ST. PETERSBURG, FLA.-
The story and legacy of renowned Martinique poet, author and politician Aimé Césaire (1913-2008) is being celebrated in a special installation at The Dalí Museum this fall. Aimé Césaire: Poetry, Surrealism and Négritude explores Césaires poems, political activism and strong ties to the art and literature of his time. Césaire once said about his writing: Surrealism provided me with what I had been confusedly searching for.
Aimé Césaire: Poetry, Surrealism and Négritude is organized by The Dalí Museum and co-curated by founder and artistic director of Studio@620 Bob Devin Jones and Dalí Museum curator of education Peter Tush. The free exhibit is on view in the Raymond James Community Room on the Museums ground floor Sept. 10 through Dec. 5, 2021.
It has been an honor to leverage my passions by working with The Dalí to share with our community the story of this significant Black literary arts figure, said Jones.
As a museum focused on the legacy of an artist who always daringly pushed perspectives, The Dalí strives to present exhibitions that meaningfully provoke thought, admiration and understanding, added Tush. This exhibit and the work of Aimé Césaire aligns with the tenets of Surrealism a topic we vigorously research. Césaires work has been of interest to The Dalí for some time.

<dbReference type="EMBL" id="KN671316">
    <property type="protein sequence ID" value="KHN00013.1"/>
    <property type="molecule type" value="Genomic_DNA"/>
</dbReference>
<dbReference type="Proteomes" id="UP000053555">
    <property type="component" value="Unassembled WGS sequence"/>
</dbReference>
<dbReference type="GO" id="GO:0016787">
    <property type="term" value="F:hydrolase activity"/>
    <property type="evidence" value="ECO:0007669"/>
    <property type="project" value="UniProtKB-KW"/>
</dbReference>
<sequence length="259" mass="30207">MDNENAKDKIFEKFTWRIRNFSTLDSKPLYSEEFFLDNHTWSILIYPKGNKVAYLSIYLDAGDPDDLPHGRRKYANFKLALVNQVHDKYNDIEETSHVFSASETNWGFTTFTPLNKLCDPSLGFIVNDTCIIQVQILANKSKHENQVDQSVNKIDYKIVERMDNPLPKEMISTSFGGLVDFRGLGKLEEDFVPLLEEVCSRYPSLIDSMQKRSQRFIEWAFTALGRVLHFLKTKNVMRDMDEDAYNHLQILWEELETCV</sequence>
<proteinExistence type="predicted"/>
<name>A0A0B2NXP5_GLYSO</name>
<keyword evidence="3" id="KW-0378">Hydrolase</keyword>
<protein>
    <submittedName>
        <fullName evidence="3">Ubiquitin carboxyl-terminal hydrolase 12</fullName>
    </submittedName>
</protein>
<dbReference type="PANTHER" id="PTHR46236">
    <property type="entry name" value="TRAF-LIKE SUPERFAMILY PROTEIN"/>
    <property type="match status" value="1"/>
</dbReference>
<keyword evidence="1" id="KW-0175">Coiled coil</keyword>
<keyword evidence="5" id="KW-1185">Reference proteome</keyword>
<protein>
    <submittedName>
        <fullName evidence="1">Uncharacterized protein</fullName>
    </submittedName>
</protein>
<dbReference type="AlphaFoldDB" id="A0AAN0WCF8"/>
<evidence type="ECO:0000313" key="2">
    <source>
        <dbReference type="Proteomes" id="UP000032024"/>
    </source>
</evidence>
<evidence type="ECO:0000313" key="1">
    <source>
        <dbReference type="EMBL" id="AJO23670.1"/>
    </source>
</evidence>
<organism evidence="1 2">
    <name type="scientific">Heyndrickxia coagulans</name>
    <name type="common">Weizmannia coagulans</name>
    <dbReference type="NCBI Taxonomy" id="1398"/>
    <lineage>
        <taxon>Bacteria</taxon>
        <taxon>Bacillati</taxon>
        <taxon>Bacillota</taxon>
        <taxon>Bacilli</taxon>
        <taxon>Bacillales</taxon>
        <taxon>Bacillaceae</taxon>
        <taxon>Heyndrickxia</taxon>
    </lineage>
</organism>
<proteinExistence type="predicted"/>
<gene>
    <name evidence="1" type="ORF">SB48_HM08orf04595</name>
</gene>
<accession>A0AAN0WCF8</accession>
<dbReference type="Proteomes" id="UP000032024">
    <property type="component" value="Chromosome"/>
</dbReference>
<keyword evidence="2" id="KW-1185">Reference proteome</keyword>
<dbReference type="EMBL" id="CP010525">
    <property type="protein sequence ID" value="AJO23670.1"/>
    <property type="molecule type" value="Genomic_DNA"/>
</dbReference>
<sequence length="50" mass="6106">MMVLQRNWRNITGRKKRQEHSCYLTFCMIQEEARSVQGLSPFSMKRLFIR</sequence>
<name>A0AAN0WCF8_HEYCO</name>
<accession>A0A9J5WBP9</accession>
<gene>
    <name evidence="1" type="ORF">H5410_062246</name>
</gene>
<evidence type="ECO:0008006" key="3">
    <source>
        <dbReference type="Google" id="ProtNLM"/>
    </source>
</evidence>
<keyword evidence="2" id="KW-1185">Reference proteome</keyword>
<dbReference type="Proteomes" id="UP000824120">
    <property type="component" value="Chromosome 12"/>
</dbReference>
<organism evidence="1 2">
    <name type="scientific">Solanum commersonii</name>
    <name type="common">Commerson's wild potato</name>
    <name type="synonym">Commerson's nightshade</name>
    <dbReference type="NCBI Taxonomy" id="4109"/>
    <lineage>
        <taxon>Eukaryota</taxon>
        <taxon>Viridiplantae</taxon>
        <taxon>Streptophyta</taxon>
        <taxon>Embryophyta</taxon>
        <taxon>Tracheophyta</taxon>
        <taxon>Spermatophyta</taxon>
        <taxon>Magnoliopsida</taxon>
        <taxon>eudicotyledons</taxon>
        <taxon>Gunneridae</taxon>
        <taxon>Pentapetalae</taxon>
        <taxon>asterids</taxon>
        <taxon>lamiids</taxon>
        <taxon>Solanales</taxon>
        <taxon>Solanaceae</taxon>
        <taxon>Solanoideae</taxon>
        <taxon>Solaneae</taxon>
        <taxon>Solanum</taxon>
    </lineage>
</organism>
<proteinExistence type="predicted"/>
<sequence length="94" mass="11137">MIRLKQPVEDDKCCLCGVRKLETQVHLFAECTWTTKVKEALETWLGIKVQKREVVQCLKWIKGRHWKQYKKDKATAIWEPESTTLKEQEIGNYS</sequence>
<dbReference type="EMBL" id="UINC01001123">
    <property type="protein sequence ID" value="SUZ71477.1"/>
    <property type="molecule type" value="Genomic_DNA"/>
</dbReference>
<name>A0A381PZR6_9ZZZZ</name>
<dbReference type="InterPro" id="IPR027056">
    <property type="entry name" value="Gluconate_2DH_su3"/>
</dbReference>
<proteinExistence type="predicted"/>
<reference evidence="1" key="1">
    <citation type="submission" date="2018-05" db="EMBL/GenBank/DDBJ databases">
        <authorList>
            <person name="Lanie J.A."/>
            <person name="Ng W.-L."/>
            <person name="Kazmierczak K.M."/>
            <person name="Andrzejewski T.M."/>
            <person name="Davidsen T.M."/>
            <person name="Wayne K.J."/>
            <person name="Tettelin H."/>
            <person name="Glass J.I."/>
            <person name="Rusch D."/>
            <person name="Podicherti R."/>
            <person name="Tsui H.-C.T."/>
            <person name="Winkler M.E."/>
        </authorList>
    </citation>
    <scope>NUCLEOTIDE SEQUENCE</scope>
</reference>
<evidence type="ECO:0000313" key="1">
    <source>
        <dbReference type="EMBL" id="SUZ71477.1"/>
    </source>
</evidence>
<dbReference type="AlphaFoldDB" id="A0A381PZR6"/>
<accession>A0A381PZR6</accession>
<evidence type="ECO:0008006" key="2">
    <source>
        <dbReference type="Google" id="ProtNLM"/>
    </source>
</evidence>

Hailing from the French Caribbean island of Martinique, Césaire, while studying in Paris, co-founded Négritude, a movement that drew on Surrealism in developing an anti-colonialist awareness of Black culture. With his wife, fellow writer Suzanne Césaire, he founded the review Tropiques, which brought together a group of Martinican intellectuals to write anti-colonial poetry and essays influenced by Surrealism. In 1941, Césaire met Surrealism founder André Breton, who became his friend and supporter. When Césaires book-length poem Cahier d'un retour au pays natal (Notebook of a Return to the Native Land) was published in 1947, Breton said it is nothing less than the greatest lyrical monument of our times.
Césaire also developed a close friendship with Pablo Picasso. In 1949, Césaire published his poem collection Corps perdu (Lost Body), which featured 32 drypoints and etchings by Picasso, including his Negro, negro, negro... Portrait of Aimé Césaire, Laureate.
In addition to being a great literary figure, Césaire was a well-respected politician. In 1945, he was elected mayor of Fort-de-France, Martinique, and deputy to the French National Assembly. He later founded the Parti Progressiste Martiniquais and served with the party for 47 years. In 1955 Césaire published Discourse on Colonialism, a denunciation of European colonial racism, decadence and hypocrisy.
A variety of Césaires books will be available for purchase in the Museum Store. A range of thought-provoking programs, including poetry readings, performing arts and educational lectures inspired by Césaires life and works, will be held at both The Dalí and Studio@620, one of St. Petersburgs most active centers for the arts.
Access to the Museums ground floor is free and open to the public; online timed reservations are available at TheDali.org/Aime